It’s been a confluence of events that have driven prices down over $2 in beans the last two months and corn down nearly $0.75 in the last 3 months. The trade war with China, no eminent weather threats, and a projected record yield for both corn and soybeans are all factors.
Ryan Rippy farms in multiple counties in North Central Indiana. He was featured in a Washington Post story in April regarding the Trump tariffs. He’s keeping a close eye on what is happening on a global level. When asked if this trade war is impacting decisions now on the farm, Rippy said, “It’s going to hurt this year but moving forward next year probably even more so. There were opportunities to lock in higher prices earlier in the year, so a lot of guys took advantage of that. It’s definitely going to affect the decisions moving forward. The equipment purchases, land purchases. It’s going to affect a lot of things.”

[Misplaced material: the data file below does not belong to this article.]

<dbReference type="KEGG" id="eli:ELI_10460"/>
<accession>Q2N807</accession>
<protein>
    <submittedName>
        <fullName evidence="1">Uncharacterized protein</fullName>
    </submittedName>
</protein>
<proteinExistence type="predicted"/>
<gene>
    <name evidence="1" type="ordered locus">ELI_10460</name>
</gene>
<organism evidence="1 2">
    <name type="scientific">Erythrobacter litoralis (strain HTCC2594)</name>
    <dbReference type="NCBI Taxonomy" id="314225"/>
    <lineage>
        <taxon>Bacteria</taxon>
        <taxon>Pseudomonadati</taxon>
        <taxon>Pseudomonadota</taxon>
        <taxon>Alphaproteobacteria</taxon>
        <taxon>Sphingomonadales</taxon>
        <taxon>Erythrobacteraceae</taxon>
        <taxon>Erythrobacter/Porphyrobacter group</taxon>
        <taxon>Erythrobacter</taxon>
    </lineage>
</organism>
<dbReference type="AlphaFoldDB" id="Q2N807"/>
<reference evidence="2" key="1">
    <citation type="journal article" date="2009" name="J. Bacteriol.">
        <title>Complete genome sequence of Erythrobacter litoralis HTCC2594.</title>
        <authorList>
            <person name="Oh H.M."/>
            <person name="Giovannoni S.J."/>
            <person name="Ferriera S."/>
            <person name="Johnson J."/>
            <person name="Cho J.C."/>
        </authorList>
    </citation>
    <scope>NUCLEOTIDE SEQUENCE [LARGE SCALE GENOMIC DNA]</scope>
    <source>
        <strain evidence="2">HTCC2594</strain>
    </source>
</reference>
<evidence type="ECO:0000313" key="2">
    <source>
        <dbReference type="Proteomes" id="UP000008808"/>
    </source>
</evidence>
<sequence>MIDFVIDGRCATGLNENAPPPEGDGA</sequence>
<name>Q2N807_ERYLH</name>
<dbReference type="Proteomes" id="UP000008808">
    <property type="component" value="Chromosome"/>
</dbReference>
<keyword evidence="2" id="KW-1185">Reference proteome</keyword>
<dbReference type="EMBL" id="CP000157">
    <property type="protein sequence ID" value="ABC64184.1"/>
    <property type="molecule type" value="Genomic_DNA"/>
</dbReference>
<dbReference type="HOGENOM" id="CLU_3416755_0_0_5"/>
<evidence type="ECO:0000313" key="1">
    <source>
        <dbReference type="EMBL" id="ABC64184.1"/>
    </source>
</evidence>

Rippy expressed to HAT the same sentiment many other farmers have, that he would prefer more trade avenues for the ag industry as opposed to a government handout.
As far as what’s going on in the field, Rippy says they’re seeing some disease in the corn but nothing too concerning. Rippy says that in a proactive effort, “We just finished spraying fungicide this week on the corn. We’re doing a little spot spraying on beans to clean up some problem areas. Beyond that we’re emptying out grain bins and getting ready for harvest.”
Many say it will likely be an early harvest this year and Rippy agrees.
“I foresee probably after Labor Day that we’ll be in harvest in earnest.”